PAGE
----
Oscars 2020: Why Marriage Story Should Win Best Picture

This feature was initially written for Zavvi prior to the Oscars ceremony. You can read the original publication here.


Marriage is a bitch. Or at least that’s how it is presented in Noah Baumbach’s deeply personal Marriage Story, an examination of a toxic divorce between two distant couples whose oaths they took as newlyweds are dissolving at the seams, the romanticism they once shared replaced by creeping resentment.

Yet Baumbach’s film is not just about a rotting relationship, it is also about parenthood and how childhood innocence is jeopardised by the ruthless divorce process.

With such human relatability, Marriage Story is somewhat of a mundane film, yet its resonance with so many, and in turn its placement among the impressive selection of films battling it out for Best Picture this year, goes to show that cinema is at its best when it concerns itself with the human experience.

The reasoning behind Marriage Story’s rightful contention for Best Picture lies within this beautiful mundanity. If one strand of cinema is concerned with escapism and spectacle, Baumbach’s cinema is personal and provocative, based upon kitchen‐sink realism and biographical expression.

Based loosely on his own divorce with actor Jennifer Jason Leigh, it would be easy for Baumbach to point fingers, to portray Scarlett Johansson’s Nicole as the villain of the piece; Adam Driver’s Charlie the objective victim.

There’s an admirable touch of subjectivity to the film, with both leads sharing enough screen‐time to show the viciousness of the divorce system from both sides.

And indeed, vicious it is. Through the surrogacy of Ray Liotta and Laura Dern as Charlie and Nicole’s lawyers respectively, Baumbach illustrates the sheer bluntness and emotional detachment of those who represent them.

Liotta and Dern complement each other perfectly, perhaps as much as the leading pair, whose cut‐throat resilience neglects the desired peaceful outcomes of their clients.

As Liotta and Dern chip away at each other, the camera unflinchingly observes Driver and Johansson as they cringe at the harshness of the unforgiving custodial process.

Yet it is Henry who is the true victim in Baumbach’s vision. His parents play a cruel game of tug‐of‐war, his outstretched arms being pulled by Charlie and Nicole as they fight for custody.

The child, who is played with such innocence by Azhy Robertson, is continuously flown across the country, East Coast to West Coast; a geographical divide that epitomises his parents’ fractured marriage.

He is shown to be regressing intellectually, struggling with the most menial of school tasks – a product of his childhood innocence slowly being taken from him.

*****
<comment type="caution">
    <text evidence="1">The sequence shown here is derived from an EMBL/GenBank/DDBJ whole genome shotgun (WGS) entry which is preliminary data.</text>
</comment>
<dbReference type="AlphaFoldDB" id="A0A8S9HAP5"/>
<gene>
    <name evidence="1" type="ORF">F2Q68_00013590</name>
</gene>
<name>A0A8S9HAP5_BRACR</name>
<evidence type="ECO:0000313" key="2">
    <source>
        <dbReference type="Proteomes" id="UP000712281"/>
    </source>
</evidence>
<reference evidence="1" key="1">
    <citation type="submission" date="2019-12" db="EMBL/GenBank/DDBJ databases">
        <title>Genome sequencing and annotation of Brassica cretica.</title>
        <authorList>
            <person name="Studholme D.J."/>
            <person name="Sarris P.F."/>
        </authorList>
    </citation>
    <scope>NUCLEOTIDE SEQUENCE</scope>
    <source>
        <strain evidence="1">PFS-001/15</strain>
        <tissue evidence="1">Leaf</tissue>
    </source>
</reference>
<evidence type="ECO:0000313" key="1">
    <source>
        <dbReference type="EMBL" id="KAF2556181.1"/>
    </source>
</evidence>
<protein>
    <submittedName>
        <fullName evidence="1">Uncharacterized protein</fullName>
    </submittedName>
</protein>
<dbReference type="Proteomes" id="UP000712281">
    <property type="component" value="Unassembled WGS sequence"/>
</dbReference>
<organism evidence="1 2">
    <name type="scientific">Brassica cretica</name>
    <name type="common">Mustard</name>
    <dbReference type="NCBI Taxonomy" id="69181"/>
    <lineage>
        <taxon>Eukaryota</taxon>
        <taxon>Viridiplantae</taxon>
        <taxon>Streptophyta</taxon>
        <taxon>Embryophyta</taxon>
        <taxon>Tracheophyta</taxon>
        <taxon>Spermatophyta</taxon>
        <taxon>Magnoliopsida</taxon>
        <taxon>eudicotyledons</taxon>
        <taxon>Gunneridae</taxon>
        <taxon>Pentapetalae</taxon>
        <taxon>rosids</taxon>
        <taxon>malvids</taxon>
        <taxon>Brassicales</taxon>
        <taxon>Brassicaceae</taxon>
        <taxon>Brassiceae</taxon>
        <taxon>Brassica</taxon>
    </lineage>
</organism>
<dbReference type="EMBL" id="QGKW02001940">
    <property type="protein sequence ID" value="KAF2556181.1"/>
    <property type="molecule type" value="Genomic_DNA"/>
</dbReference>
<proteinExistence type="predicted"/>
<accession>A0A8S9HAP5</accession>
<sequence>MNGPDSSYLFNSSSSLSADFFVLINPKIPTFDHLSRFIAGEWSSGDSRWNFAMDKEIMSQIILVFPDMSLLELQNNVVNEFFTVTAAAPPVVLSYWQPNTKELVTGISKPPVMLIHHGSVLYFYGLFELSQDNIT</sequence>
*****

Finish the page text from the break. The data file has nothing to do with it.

These humanist themes – love, resentment, childhood innocence – are all reasons why Marriage Story deservedly earns its place among 2019’s heavy‐hitters. Yet there is also an argument that Baumbach’s film embodies a shift in how we consume films in this digital age.

It is common knowledge that a Best Picture win can boost a film’s commercial success post-release. But what happens when that film, despite its short stint in cinemas, was largely a Netflix exclusive? This raises an interesting point regarding its placement in the Best Picture race.

Granted, Marriage Story isn’t the only film representing the streaming goliaths at the Oscars as it shares its spot with Scorsese’s 209‐minute gangster epic The Irishman.

But without regurgitating the debate about whether streaming‐original films are deserving of awards recognition, it is paramount to understand that Marriage Story’s success, if it should win, would challenge the stigma against streaming services in contemporary film distribution.

With the likes of Scorsese, and in this instance, Baumbach, heading to Netflix HQ to fund their ideas, there is an argument to be made that Netflix are embracing auteurs in American filmmaking.

Marriage Story is a product of such progression, an auteur‐driven and stunning humanist drama that opposes the idealistic mainstream perception of on‐screen romance.

If Marriage Story should win, and that is a big if, it would be a remarkable achievement not only for Baumbach (who would acquire his first Best Picture win) but also for Netflix; whose victory would surely solidify their placement in Awards chatter.

Could Marriage Story do what Roma could not? Could it defy the odds; an underdog risen?

Does it even matter? There are no winners in Marriage Story, only losers; a marriage left tethered, a child split between two parents. Perhaps we could use this sensibility to applaud Marriage Story for even being nominated.

Whether it wins or misses out, Marriage Story has left its mark on all those who have experienced it. We laughed, we cried, but above all, we understood. Let’s just hope the Academy rewards such emotion.

Leave a Reply

Fill in your details below or click an icon to log in:

WordPress.com Logo

You are commenting using your WordPress.com account. Log Out /  Change )

Twitter picture

You are commenting using your Twitter account. Log Out /  Change )

Facebook photo

You are commenting using your Facebook account. Log Out /  Change )

Connecting to %s